A couple of years later, I signed up to tackle the 15k Gate River Run. On race day, I had just turned the corner onto Hendricks Boulevard when I saw a woman shooing runners away because someone had collapsed. I immediately headed over to help and found a runner on the ground, flanked by two other runners who were starting CPR. I knelt down to check for a pulse, but couldn’t find one without CPR. The runners performing CPR were doing the Hands-Only technique masterfully – I later found out they were Jacksonville Paramedics who were also running the race.
Their CPR was so good that the man would wake up, we would stop CPR, only to find out he had no pulse and then he would go out again. This happened a few times until a bicycle paramedic came by and then radioed to the fire department for help.
The firefighters ran two blocks through the crowd with a defibrillator. The victim was in coarse ventricular fibrillation, a shockable rhythm. When he was shocked he woke up pretty quickly and wanted to continue the race! I looked around and all the other good Samaritans were gone.
I confirmed that the firefighters didn’t need me anymore and then went on to finish the race. I even made my target time despite 10 minutes of CPR!
A few days later I got a call from one of the emergency department techs. He told me that the guy I helped rescue wanted to talk to me – naturally I gave him my number! The gentleman called me the next day, introduced himself and thanked me for saving his life. He invited me, alongside the other rescuers, to go out to dinner with him. The next Saturday we all got together at the Fire Union Hall for one of the most unique dinners of my life. He even gave us all a plaque to commemorate our service. I have it on my desk to this day.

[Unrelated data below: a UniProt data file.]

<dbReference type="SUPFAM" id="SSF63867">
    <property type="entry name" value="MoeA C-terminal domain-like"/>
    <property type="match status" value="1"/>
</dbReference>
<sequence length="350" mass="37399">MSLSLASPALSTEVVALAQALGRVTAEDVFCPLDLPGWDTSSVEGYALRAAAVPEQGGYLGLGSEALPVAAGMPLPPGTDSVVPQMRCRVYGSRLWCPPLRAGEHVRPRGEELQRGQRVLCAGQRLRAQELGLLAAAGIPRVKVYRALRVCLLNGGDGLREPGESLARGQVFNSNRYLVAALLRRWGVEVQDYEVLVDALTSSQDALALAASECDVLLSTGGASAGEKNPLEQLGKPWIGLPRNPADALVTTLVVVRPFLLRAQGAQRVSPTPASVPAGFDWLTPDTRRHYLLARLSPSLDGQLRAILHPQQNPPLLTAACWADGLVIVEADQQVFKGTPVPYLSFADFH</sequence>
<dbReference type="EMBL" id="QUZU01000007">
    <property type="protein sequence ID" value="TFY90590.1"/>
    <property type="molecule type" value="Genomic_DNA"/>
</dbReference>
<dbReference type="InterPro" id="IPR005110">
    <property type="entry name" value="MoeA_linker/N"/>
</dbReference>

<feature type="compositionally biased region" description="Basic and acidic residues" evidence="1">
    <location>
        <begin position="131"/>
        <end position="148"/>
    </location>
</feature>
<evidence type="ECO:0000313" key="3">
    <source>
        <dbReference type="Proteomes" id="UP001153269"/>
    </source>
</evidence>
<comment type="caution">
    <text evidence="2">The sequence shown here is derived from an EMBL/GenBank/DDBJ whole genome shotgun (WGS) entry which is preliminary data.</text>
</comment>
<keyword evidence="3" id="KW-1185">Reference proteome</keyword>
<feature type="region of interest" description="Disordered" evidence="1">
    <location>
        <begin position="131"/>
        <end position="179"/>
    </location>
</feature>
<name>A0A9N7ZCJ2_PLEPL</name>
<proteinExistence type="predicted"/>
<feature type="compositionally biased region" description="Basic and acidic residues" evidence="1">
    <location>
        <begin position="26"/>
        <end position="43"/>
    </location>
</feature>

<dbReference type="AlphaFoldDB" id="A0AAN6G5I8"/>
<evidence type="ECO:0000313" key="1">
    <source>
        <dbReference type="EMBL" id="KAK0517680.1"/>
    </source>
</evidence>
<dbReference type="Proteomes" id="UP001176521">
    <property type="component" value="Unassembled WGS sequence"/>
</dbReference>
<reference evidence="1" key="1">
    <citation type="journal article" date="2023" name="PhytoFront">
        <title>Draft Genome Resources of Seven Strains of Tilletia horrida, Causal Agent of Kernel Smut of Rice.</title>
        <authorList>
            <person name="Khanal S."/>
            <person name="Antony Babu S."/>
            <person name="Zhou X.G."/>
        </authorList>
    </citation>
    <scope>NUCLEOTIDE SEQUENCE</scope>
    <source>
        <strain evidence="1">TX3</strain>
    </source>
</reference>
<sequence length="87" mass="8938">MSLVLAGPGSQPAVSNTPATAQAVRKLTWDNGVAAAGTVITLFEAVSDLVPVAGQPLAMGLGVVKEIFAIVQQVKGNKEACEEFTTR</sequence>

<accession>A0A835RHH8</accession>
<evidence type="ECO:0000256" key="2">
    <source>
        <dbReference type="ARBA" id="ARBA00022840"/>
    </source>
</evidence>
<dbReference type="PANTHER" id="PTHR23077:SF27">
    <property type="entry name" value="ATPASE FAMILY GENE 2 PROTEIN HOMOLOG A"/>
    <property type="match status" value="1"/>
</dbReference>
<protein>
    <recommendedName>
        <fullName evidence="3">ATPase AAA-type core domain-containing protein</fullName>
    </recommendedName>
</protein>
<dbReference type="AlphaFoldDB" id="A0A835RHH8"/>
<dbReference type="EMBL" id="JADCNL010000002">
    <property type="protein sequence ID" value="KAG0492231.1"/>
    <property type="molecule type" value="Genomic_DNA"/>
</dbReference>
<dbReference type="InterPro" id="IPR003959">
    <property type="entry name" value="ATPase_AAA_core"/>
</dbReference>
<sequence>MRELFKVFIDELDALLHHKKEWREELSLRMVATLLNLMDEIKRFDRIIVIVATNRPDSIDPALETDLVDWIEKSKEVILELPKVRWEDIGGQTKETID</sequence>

How does that story tie in with the Prescription CPR Program?
The Institute of Medicine Report on Cardiac Arrest “A Time to Act” 2015 laid the foundation for improving community survival. After reading it, I recognized that the high-risk age group are the least likely to be trained. We created a program that ties telephone assisted CPR and high-risk patients. I combined my roles as Medical Director of our Clinical Decision Unit and our Emergency Medical Dispatch with medical community outreach to help change our community survival numbers.
In my presentation at ZOLL SUMMIT 2019, I’ll discuss how to identify high-risk individuals through electronic medical records (and other avenues) and offer training in life-saving interventions to the patients, their families, and friends who are the likely bystanders at the time of the emergency.
Want to know more? Register for Joseph’s SUMMIT session: “Prescription CPR: How to identify high risk patients in your community and teach them and their families CPR and AED use in a sustainable way.”
Dr. Joseph Sabato has been an EMS Medical Director for 32 years. He is experienced with in-hospital and out-of-hospital cardiac arrest and injury prevention, having supervised the training of over 30,000 residents in CPR and AED use. Dr. Sabato also spearheaded the development of one of 24 resuscitation centers in the United States.